The study is titled The Secret Shame, a PDF file. I first saw reference to it in a John Hinderaker column, Liberalism Causes Achievement Gaps.
["The Secret Shame" author Chris] Stewart is a liberal activist from Minnesota who undertook to find out why the Twin Cities’ left-wing public schools have some of the country’s worst achievement gaps between white and minority (black and Indian) students.

Stewart compared achievement by race in a number of cities that he classified as progressive or conservative. The results didn’t surprise me, but they shocked Stewart. Conservative cities (as ranked by political scientists used as a reference for the study) consistently did a better job of closing student achievement gaps–sometimes, to zero–than progressive cities.
In a section of the study headed, "Of all the factors we looked at, progressivism is the greatest predictor," Stewart writes (page 12),
The scope of this report does not allow us to say what drives the correlation between progressive cities and underperformance of minority students. We did not consider any policy or practice as a cause for the larger achievement gaps between racial subgroups. But our results demonstrate that there is a negative difference between our most progressive and most conservative cities, and it can’t be explained away by factors such as city size, racial demographics, spending, poverty or income inequality. In cities where most of the residents identify as political progressives, educational outcomes for marginalized children lag at a greater rate than other cities.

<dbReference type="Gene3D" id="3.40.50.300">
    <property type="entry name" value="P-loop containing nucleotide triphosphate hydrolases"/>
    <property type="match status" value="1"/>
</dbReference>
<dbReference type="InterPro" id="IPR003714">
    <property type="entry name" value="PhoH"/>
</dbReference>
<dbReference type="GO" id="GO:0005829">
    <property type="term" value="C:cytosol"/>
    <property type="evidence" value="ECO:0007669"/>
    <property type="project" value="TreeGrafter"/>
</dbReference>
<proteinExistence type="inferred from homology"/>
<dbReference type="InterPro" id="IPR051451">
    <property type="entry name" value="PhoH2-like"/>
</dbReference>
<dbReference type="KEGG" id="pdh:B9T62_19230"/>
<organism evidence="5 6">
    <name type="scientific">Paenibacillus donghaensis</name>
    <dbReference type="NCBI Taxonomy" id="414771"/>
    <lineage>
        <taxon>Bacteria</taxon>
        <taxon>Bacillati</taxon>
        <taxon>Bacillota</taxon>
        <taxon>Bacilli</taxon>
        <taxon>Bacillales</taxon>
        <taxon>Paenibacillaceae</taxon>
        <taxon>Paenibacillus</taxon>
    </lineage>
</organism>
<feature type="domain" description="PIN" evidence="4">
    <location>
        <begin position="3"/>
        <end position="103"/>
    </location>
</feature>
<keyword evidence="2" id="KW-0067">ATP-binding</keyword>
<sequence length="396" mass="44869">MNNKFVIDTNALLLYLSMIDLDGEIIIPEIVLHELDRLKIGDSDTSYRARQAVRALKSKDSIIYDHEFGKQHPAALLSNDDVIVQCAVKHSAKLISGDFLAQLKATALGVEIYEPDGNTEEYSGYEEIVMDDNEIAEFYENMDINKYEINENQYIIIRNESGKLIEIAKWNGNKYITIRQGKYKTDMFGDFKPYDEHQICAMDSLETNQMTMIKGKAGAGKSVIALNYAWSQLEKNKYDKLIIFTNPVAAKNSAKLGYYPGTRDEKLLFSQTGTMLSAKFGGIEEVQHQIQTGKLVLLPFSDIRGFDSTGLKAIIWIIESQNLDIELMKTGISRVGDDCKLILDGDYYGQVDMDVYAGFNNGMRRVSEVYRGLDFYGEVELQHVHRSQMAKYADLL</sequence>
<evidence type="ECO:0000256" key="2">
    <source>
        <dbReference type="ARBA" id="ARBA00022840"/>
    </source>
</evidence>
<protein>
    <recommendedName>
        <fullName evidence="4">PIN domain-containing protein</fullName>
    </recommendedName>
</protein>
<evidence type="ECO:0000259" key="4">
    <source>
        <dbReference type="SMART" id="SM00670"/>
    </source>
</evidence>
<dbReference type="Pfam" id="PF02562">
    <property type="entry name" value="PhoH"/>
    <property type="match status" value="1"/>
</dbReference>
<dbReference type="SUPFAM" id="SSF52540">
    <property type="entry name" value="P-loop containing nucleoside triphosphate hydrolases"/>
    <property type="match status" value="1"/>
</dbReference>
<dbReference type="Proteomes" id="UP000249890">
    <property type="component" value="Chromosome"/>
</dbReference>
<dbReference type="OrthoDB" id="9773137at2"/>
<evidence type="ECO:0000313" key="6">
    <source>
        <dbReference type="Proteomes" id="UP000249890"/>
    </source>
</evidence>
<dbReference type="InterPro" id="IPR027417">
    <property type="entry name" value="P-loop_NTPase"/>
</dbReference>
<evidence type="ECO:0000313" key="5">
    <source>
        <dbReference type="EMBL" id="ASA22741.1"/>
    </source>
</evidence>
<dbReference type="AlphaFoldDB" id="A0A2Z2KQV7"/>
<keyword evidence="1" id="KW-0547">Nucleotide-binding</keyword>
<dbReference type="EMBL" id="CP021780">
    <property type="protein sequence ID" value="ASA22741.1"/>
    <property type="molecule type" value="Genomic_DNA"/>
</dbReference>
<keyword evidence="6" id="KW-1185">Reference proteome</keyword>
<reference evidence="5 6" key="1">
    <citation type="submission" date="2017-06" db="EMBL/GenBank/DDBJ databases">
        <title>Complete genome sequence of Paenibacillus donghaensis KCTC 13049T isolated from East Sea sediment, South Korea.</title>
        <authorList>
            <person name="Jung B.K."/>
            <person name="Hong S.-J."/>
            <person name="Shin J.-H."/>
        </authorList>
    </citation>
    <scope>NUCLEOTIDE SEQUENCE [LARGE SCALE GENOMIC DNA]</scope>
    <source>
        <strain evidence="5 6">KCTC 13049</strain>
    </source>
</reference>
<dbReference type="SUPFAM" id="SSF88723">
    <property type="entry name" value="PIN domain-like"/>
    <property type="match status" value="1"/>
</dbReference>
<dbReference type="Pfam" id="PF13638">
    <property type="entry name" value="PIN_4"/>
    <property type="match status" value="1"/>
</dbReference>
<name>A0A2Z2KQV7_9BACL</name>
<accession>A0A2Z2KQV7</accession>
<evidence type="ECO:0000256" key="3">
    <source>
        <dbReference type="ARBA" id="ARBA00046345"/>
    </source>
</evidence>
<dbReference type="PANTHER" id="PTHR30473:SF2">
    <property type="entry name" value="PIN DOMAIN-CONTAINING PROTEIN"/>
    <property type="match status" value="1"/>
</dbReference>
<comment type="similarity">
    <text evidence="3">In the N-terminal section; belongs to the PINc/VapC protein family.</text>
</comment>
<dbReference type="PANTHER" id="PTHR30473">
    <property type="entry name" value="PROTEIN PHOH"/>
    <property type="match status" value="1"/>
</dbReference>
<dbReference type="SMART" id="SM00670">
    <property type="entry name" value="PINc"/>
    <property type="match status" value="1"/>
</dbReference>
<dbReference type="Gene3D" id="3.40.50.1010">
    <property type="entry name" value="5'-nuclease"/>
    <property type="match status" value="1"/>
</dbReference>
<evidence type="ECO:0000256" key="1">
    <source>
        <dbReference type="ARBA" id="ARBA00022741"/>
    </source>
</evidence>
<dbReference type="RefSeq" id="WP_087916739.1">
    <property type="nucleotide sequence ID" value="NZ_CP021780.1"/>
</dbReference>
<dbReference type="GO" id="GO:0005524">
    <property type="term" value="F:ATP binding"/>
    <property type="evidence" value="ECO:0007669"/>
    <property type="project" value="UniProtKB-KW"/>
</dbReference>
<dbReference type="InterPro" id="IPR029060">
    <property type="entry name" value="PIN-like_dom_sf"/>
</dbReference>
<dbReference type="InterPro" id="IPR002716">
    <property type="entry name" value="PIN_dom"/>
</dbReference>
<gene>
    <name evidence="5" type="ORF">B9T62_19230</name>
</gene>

Indeed, he would have been better off to leave out the page headed, "Recommendations" (page 29). He has none of any substance. He recommends getting everyone involved talking, "make better plans" (and "sign a petition for your city leaders to create a plan to help all children succeed in school"), "share information," and "make your voice heard."

Maybe in such community organizing blather he reveals his own progressive roots.

Having myself been progressive-free for many decades (I have the coins), I have a simpler analysis: Progressivism finds fault with the great setting, e.g. the greedy corporation, the racist society, or even world poverty. That's the focus of their reform efforts. Conservatism finds responsibility in the individual, and expectations are correspondingly focused on values and behavior, things like effort and persistence.

Dammit, it's a hard sell, though. How much easier is it to say, "Relax, reparations are coming." Just vote for easy street.

By the way, this study doesn't focus on charter schools at all.